Canada blows past Belarus

Steven Stamkos is a perfect example of just how much an invitation to the IIHF World Hockey Championship can mean to a player.

Canada’s Drew Doughty checks Belarus’ Alexei Kaliuzhny during Canada’s 6-1 win on Friday in Kloten Switzerland.

Canada’s Drew Doughty checks Belarus’ Alexei Kaliuzhny during Canada’s 6-1 win on Friday in Kloten Switzerland.

Canada 6 Belarus 1

KLOTEN, Switzerland — Steven Stamkos is a perfect example of just how much an invitation to the IIHF World Hockey Championship can mean to a player.

The chance to suit up for Canada has given the teenager a chance to extend a season that continues to improve dramatically after a rough start. The latest positive experience came Friday as Stamkos scored the first two goals in Canada’s 6-1 win over Belarus.

Afterwards, he sounded like a guy who doesn’t ever want the summer to come.

“For me, it’s just trying to keep going on that second half of the season,” said Stamkos. “I gained some confidence there and I wanted to keep it rolling in this tournament — so far, so good. I don’t want to take a step back here.”

The first game looked a lot like a step forward. He wasn’t the least bit out of place on a line with veterans Martin St. Louis and Shane Doan, displaying a deft touch by scoring goals on two nifty redirections.

He displayed modesty when asked about his play — suggesting that reporters could even have converted the chances — but Dany Heatley shot that theory down.

“It was fun to see him today,” he said. “A couple sick goals.”

Heatley also scored twice, raising his gaudy career total to 34 goals in 44 world championship games. Mike Fisher and Jason Spezza had the other goals for Canada.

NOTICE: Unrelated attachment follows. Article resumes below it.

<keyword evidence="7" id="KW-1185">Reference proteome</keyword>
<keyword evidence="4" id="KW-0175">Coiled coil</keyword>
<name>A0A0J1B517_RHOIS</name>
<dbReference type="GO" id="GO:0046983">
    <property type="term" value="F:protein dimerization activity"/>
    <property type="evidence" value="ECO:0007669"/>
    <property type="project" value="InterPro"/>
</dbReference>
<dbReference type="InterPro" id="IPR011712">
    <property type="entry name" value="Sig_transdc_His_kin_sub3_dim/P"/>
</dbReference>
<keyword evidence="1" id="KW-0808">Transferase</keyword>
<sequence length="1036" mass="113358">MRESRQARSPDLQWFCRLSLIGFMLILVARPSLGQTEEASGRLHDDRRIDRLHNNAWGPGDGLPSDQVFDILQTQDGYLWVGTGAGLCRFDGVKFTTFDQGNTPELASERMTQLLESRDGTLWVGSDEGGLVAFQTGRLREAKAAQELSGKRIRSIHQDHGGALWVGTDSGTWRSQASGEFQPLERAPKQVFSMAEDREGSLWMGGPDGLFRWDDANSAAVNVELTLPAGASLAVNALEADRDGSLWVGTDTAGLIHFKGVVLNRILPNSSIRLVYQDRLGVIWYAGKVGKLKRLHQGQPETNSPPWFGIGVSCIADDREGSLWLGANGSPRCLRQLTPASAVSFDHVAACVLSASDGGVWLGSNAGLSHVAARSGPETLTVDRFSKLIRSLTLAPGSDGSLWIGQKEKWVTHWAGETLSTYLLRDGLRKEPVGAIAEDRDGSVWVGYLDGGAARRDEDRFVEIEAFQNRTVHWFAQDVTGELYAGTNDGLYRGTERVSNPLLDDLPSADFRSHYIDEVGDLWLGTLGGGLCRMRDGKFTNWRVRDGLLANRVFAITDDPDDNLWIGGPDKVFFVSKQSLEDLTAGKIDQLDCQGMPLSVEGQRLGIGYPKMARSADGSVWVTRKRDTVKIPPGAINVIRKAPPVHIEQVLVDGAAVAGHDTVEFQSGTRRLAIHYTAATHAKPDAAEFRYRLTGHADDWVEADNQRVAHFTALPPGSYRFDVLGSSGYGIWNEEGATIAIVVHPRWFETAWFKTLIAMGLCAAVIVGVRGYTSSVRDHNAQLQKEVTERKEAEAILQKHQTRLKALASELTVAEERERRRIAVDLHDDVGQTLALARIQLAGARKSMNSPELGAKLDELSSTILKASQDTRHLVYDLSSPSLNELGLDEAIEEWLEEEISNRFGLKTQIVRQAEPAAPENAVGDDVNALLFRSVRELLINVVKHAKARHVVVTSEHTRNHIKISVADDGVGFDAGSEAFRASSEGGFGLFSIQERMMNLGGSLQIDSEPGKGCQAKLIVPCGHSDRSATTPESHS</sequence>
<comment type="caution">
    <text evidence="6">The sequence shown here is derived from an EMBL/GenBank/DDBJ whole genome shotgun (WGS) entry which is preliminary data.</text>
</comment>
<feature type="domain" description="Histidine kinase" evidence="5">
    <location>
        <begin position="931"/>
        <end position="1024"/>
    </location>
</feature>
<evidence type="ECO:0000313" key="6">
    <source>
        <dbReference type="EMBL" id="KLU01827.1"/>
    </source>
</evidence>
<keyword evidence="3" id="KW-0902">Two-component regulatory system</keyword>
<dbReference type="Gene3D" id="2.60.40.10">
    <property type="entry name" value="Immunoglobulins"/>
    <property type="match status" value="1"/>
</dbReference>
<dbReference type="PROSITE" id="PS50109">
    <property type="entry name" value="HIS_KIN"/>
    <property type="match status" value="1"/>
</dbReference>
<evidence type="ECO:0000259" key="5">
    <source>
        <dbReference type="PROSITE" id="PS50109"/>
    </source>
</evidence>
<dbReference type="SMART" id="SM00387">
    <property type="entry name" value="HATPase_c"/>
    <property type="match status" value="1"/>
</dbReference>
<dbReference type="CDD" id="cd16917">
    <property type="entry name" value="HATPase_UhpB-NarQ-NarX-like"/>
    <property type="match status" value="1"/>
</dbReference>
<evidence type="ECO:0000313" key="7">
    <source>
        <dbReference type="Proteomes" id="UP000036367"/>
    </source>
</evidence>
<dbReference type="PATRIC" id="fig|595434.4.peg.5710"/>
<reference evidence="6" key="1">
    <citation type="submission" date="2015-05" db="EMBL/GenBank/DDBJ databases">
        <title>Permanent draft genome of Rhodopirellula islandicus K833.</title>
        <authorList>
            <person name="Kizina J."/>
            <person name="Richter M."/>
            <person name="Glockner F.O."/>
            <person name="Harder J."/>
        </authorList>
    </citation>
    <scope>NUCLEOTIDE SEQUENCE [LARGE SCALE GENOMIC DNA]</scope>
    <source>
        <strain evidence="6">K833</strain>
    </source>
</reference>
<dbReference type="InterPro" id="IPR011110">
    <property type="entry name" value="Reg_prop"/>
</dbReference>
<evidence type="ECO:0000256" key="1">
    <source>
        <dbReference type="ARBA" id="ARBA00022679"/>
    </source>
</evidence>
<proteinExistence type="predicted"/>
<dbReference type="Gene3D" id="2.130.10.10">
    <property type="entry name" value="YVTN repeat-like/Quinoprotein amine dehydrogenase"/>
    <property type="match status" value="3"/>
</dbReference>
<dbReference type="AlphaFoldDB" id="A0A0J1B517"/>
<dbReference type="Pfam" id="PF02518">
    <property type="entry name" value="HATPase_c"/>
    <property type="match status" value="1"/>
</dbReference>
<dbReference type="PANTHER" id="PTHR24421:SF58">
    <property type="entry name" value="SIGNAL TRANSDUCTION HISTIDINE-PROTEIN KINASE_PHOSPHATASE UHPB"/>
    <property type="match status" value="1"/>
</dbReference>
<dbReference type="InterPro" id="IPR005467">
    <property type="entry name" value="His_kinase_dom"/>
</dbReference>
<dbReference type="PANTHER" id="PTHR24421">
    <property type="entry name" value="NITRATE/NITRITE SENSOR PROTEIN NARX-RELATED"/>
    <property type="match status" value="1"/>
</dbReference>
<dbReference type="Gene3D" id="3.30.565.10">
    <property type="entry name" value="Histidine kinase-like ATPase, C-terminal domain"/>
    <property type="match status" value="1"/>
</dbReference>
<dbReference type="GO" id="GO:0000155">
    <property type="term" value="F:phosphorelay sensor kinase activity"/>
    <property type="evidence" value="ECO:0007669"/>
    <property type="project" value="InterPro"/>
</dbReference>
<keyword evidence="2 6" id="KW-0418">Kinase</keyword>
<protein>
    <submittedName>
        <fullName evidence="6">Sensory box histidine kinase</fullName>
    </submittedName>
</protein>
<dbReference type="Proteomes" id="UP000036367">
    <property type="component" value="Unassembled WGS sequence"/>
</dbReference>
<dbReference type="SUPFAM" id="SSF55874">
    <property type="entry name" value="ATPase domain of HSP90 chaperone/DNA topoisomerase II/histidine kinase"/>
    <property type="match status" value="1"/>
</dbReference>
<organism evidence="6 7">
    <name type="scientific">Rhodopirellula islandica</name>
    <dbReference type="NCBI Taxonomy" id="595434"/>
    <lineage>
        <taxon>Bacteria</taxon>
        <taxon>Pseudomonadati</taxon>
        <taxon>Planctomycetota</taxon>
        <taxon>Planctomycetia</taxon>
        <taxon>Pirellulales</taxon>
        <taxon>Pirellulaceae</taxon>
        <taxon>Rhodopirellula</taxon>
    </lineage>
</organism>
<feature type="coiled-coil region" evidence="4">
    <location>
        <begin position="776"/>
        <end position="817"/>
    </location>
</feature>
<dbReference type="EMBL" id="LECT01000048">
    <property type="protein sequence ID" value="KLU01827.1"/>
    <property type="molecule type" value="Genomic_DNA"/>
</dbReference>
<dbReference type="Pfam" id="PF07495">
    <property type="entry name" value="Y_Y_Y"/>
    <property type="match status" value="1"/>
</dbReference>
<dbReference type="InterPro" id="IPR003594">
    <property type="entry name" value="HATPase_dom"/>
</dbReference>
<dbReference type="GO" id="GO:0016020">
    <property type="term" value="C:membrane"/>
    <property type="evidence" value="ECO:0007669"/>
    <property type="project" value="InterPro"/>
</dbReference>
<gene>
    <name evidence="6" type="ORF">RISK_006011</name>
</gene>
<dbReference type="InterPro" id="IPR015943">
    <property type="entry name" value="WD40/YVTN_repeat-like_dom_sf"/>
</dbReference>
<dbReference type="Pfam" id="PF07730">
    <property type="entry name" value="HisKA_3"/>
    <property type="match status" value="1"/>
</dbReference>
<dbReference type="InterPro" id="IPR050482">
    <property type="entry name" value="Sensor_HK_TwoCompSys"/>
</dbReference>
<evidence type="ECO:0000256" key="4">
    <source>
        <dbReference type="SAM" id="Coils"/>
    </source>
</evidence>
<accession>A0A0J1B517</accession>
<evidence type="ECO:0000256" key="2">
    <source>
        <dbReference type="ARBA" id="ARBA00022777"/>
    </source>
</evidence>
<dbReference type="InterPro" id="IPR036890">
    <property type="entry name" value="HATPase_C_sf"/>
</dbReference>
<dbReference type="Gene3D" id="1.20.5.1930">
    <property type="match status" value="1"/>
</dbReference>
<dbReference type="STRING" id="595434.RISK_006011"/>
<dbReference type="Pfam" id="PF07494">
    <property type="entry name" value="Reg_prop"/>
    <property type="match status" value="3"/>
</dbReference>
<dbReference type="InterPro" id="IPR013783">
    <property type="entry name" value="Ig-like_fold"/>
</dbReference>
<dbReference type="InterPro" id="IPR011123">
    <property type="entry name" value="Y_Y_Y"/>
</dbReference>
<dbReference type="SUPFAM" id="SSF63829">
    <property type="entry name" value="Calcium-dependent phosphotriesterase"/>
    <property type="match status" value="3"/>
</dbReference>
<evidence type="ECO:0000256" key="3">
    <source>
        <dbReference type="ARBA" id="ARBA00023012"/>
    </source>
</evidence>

Mikhail Grabovski replied for Belarus.

It was an excellent start to the tournament for a group of Canadians that were playing together for the first time. The lack of in-game experience had coach Lindy Ruff feeling some butterflies before his first assignment behind the bench of a national team.

“When you don’t get to see your team play or how your lines operate, you’re nervous,” he said. “I thought that Stamkos line got us a good start. That gave us a little bit of comfort right off the bat.”

All of the other favourites managed wins on the opening day of the competition as well. Russia beat Germany 5-0, Switzerland defeated France 1-0 and Slovakia edged Hungary 4-3.

With 16 teams at the world championship, there will always be mismatches. Canada-Belarus certainly registered as one of those — although Belarusian coach Glen Hanlon invoked a dress code before the game to try and convince his players otherwise.

“I don’t care what you guys wear, but you can’t wear Hockey Canada stuff,” Hanlon told his players. “We’re going to games, they’ve got Hockey Canada hats on and Hockey Canada shirts. And I go, ‘Guys, we’re trying to beat these guys.’

“We need to believe (we can win).”

Stamkos helped take that belief away in the first period.

The No. 1 overall pick in last year’s NHL draft tipped in a beautiful St. Louis pass at 1:05 before redirecting another shot behind Vitali Koval at 14:29. It’s the sort of thing that he started doing for Tampa Bay in the latter half of the season, earning him an invitation to the world championship.

The maturation process should only continue here in Switzerland.

“When you come in at 19 or 20, you’re a young player,” said Ruff. “You’re even young to the guys that are 25 because players start to mature in that 25, 26 area. It just takes awhile.”

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